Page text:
County in fresh row with contractors over Sh1 billion pending bills

Kisumu Governor Anyang' Nyong'o (left) while laying a foundation for the Paedriatic Ward at Kombewa Sub-County ward in Seme Constituency. The Sh168 million ward will improve medical services to boost a successful Universal Health Cover which has been rolled out in the county. [Collins Oduor, Standard]

A fresh row has erupted between the county and contractors over Sh1 billion pending bills.

The contractors and suppliers have rejected the county’s decision to reevaluate all pending bills, some dating back to 2013, to ascertain their authenticity.

On October 7, the county placed a notice to the contractors, asking them to appear before a Pending Bills Appeals Committee formed to confirm the status of their bills.

This, the county claimed, was in response to the Auditor General’s report that raised questions on a number of bills.

“In this regard, contractors and suppliers are requested to confirm the status of their bills incurred by the county government up to June 30, 2018 to the committee,” read part of the notice to the contractors and suppliers signed by Pending Bills Appeals Committee chairman Nelson Otieno.

However, the contractors, through their association, have rejected the summons which are set to begin on October 14, and threatened to seek legal redress on the matter.

They claim that the summons were a ploy by the county government to deny them their rightful dues.

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In a response letter to the notice, signed by Kisumu County Contractors and Suppliers Association chairman Jared Nyagol, the suppliers poked holes in the communication from the county government, saying it did not meet legal standards.

They questioned the constitutionality of the composition of the Pending Bills Appeals Committee and its mandate.

The association also argued that the committee ought to have had representatives from the contractors.

“The Pending Bills Committee did their inspection of the affected projects without involving the contractors and suppliers concerned or their representatives as per the Public Procurement and Assets Disposal Act 2015,” stated the association.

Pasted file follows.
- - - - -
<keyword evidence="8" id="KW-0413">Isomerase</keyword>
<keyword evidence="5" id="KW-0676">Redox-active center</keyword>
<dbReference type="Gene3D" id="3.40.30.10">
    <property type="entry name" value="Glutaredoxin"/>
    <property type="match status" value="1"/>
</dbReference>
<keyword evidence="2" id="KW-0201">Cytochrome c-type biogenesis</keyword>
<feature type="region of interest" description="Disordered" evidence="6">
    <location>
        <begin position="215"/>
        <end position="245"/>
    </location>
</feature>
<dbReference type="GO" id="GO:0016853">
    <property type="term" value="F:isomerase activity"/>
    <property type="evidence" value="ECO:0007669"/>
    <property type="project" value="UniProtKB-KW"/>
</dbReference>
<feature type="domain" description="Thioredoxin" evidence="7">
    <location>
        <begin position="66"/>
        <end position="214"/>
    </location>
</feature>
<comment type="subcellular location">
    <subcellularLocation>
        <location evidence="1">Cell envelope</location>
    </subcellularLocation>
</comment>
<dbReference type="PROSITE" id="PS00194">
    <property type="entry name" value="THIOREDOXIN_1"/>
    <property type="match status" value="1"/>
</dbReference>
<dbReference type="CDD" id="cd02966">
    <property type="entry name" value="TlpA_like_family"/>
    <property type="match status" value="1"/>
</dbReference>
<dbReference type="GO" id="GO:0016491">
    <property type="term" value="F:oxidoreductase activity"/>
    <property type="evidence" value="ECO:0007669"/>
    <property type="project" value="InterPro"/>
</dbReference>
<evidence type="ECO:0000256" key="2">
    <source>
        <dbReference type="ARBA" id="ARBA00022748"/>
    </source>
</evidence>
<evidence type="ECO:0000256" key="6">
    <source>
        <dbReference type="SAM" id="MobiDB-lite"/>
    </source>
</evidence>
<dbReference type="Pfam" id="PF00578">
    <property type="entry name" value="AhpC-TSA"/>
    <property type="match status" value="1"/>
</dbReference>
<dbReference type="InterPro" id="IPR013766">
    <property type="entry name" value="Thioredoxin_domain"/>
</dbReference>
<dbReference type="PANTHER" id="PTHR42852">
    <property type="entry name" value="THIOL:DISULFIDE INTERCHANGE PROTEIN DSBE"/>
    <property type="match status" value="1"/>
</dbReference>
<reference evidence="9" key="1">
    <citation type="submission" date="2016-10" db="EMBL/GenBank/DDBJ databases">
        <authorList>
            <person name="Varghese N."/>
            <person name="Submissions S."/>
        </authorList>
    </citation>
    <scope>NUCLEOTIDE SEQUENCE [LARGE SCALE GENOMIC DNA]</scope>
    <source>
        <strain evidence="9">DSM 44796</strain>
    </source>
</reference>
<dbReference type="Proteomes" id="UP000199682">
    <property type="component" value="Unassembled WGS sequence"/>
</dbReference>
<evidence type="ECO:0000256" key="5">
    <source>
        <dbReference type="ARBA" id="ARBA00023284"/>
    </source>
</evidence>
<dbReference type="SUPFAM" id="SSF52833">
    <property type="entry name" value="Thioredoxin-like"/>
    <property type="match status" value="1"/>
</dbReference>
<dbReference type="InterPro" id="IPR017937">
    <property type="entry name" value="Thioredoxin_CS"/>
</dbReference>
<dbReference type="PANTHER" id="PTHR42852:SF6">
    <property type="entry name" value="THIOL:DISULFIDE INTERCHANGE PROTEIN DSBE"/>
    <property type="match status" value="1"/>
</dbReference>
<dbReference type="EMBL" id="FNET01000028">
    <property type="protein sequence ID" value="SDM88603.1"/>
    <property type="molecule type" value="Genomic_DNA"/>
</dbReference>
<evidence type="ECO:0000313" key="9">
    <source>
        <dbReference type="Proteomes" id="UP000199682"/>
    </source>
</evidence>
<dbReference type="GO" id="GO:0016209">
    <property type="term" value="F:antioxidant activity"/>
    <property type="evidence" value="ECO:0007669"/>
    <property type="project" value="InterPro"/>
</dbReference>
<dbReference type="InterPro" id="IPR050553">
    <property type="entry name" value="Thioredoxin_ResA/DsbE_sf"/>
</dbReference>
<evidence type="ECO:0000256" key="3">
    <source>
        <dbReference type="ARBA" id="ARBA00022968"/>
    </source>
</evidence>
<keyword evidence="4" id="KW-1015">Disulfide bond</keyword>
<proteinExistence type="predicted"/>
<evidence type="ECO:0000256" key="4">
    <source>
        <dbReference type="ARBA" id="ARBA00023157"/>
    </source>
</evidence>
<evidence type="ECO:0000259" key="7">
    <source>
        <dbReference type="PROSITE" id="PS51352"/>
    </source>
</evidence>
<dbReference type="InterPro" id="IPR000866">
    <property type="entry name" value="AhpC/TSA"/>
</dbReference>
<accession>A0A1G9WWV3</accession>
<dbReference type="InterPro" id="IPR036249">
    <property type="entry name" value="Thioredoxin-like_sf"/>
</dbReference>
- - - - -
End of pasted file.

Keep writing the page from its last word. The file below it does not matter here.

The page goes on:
But even with the committee now up and running, the contractors claim that the blanket nature of the summonses indicated lack of clarity in what was contained in the said Auditor General’s report.

The association insisted that the appeals committee should write directly to affected firms stating the nature of the documents found missing in their bills.

When he assumed office in 2017, Governor Anyang’ Nyong’o formed a task force to look into the Sh3.5 billion pending bills which he had inherited from the previous administration.

The contractor’s association now says that the report of the task force authenticated their bills before they were processed for payment.

“Our observation is that for the files to reach payment office from respective departments, all relevant documents must have been authorised by the Chief Officers of the departments who initiated the affected projects,” said Mr Nyagol.

Contractors warned

County director of communication Aloice Ager, however, warned the contractors against ignoring the committee summons, saying the report from the committee will be final.

“Should the contractors ignore the committee, the committee will write a report, and that will be the end of everything,” he said.

According to Ager, the committee was formed in line with the directive from the national treasury, following the Auditor General’s report

He said that the committee’s head is a private consultant appointed by Treasury and that the county had no interest in the membership of the committee.

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Pending Bills Appeals CommitteeAuditor GeneralTreasurySuppliers